BWCA in Aug/Sept

I’m considering a week-long trip in the Boundary Waters this summer. I’ve never been there, but I have tripped several times in Algonquin and the Adirondacks, so I know basically what to expect from a lake-and-portage trip.

Any advice on crowds of people and crowds of bugs in August and September? I don’t mind doing a couple of good portages on the first day to put the people behind me.

Weather? I don’t mind cool, but I don’t want to spend a week in cold rain.

My default entry point would be Ely, because that’s the only place I’ve heard of, but maybe there are better places?

Thanks for any info.

– Mark

Grand Marais
Grand Marais is also a great place to enter from. I personally like this side (the Grand Marais) side better, and that’s why I decided to live here.

Typically, Aug and Sept. are pretty decent for bugs. Crowds thin after labor day, so keep that in mind if you want to avoid them.

There is no specific one week that can guarantee no cold rain. You have to take what you get.

Ditto what Bryan Said
August is a popular month. September is getting more popular, too. After Labor is better. However, I certainly wouldn’t allow the prospect of seeing some people deter me from a BWCA trip. You’ll enjoy it.

Bugs should be minimal - maybe a few mosquitos the first hour of dark.

Put a couple of portages behind you and the crowds thin out.

As Bryan said, there are no guarantees for the weather. August usually bring some good storms that come and go quickly. September less so. Temperatures are usually good for both months. But again, no guarantees.

Grand Marais is a great area, but so is Ely. Generally speaking, Ely is closer to the entry points than Grand Marais. Outfitters are in Ely, while Grand Marais area outfitters are outside of town closer to the entry points. Ely is blue collar in the interior of MN. Grand Marais has a “touristy” feel to it and is on Lake Superior. The cities are very different, but both very nice and should be experienced.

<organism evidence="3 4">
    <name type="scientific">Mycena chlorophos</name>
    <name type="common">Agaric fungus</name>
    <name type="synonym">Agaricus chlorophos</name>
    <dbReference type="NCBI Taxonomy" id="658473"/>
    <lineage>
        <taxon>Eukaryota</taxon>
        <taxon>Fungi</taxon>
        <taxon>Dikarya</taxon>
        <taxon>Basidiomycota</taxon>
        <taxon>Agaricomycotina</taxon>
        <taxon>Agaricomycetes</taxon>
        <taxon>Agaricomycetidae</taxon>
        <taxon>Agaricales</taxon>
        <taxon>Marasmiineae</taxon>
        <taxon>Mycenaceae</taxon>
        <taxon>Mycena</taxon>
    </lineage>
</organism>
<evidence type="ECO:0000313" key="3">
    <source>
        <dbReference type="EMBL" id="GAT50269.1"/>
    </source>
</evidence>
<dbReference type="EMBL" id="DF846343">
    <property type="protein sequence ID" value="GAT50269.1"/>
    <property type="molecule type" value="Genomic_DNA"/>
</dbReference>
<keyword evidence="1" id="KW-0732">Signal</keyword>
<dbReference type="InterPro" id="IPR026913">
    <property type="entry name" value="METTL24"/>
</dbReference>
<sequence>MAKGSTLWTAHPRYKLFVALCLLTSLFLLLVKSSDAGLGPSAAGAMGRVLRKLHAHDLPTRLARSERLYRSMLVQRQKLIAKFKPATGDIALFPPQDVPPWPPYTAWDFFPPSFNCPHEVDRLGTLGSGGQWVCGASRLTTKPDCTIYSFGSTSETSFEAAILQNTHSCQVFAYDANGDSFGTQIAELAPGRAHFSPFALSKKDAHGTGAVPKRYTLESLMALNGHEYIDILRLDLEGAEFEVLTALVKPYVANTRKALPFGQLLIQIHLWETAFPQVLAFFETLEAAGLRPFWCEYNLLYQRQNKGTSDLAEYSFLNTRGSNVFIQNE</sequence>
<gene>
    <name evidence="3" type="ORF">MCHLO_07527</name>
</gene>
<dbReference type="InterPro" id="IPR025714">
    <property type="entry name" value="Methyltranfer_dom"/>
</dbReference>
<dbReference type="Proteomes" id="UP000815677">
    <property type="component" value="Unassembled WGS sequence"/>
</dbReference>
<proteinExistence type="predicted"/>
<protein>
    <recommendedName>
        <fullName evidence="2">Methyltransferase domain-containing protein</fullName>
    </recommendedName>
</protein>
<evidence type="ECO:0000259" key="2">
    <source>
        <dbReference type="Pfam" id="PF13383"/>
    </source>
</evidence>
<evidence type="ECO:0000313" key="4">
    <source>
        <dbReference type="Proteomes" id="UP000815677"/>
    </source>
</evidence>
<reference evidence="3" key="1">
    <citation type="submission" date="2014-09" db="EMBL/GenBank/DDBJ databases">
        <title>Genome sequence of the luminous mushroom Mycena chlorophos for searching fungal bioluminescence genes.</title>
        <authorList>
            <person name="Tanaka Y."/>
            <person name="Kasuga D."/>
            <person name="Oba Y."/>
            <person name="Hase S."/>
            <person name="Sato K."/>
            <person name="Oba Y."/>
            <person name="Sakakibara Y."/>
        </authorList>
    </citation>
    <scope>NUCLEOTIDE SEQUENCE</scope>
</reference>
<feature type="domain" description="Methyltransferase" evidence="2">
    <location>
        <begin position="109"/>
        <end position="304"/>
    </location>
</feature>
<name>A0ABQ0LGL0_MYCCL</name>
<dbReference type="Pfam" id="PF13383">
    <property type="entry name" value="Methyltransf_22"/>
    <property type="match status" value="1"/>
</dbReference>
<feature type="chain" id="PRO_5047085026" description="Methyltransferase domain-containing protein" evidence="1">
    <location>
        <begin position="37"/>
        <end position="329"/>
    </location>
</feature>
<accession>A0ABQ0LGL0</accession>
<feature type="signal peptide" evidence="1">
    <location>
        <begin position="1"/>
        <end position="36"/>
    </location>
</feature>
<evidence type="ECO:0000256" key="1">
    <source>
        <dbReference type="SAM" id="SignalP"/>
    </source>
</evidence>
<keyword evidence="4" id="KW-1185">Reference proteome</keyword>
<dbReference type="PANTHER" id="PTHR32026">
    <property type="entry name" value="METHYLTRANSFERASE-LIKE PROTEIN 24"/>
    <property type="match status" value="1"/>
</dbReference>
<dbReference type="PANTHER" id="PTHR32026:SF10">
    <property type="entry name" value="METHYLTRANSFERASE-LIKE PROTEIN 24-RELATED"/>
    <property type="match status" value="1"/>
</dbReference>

September is my favorite time of the year in the bwca. The days are usually in the low 70’s, not many bugs or people. Remember the longer the portage, the less people you will see. A friend of mine told me that and we usually pick a lake to basecamp on that has at least 1 or 2 100 rod portages to get to. Try Sawbill lake too. The outfitter there has lots of trip suggestions and its a very pretty area of the bwca. All of the bwca is beautiful anytime you go. You will always see people, just get a good start in the morning, and make camp early in the day. Thay way you will have a better pick of campsite.

limited experinece, but
my one trip to BWCA was a week in Sept and out of Ely. I would certainly do it again. No prob with bugs or crowds.

bwca entrys
enter where ever you can get a permit, there are 86 entrys to bwca and some may be booked up at the time you want to enter


Sept is my choice
after Labor day, school is back in and you won’t have nearly the amount of people.

we lucked out when we went, and had swimming weather every day.



What Vinnie said…

Thank you all for this info.

I do understand that I will have to take the weather that I get. I just meant that I would avoid a time when bad weather was likely.

One question I forgot: It always bugs me to fly somewhere, rent a car, park it at a put-in, and then leave it there for six days at $70 a day or whatever. Anybody know of public transpo or private shuttles among airport, towns, outfitters, and entry points? It can be fairly expensive and still beat the cost of an unused rental car.

Speaking of airports: I’m assuming Duluth. Any better options?

– Mark

Try Sawbill

– Last Updated: Jun-04-08 1:12 AM EST –

Sawbill Canoe outfitters advertises that they will pick you up from Duluth or Minneapolis.

Others may offer it as well.

Oh, and the Duluth airport will do, assuming you can find a flight there. Otherwise Minneapolis is your best bet.

We went up last year and entered at Sawbill Outfitters on September 9th and finished our trip on September 15th. Beautiful weather and lakes. Crossing the Laurentian Divide with many tough portages the cool days were welcome. The bugs were gone, as a matter of fact on the last day we actually got a light powdering of snow. A 25 degree bag was adequate for the trip.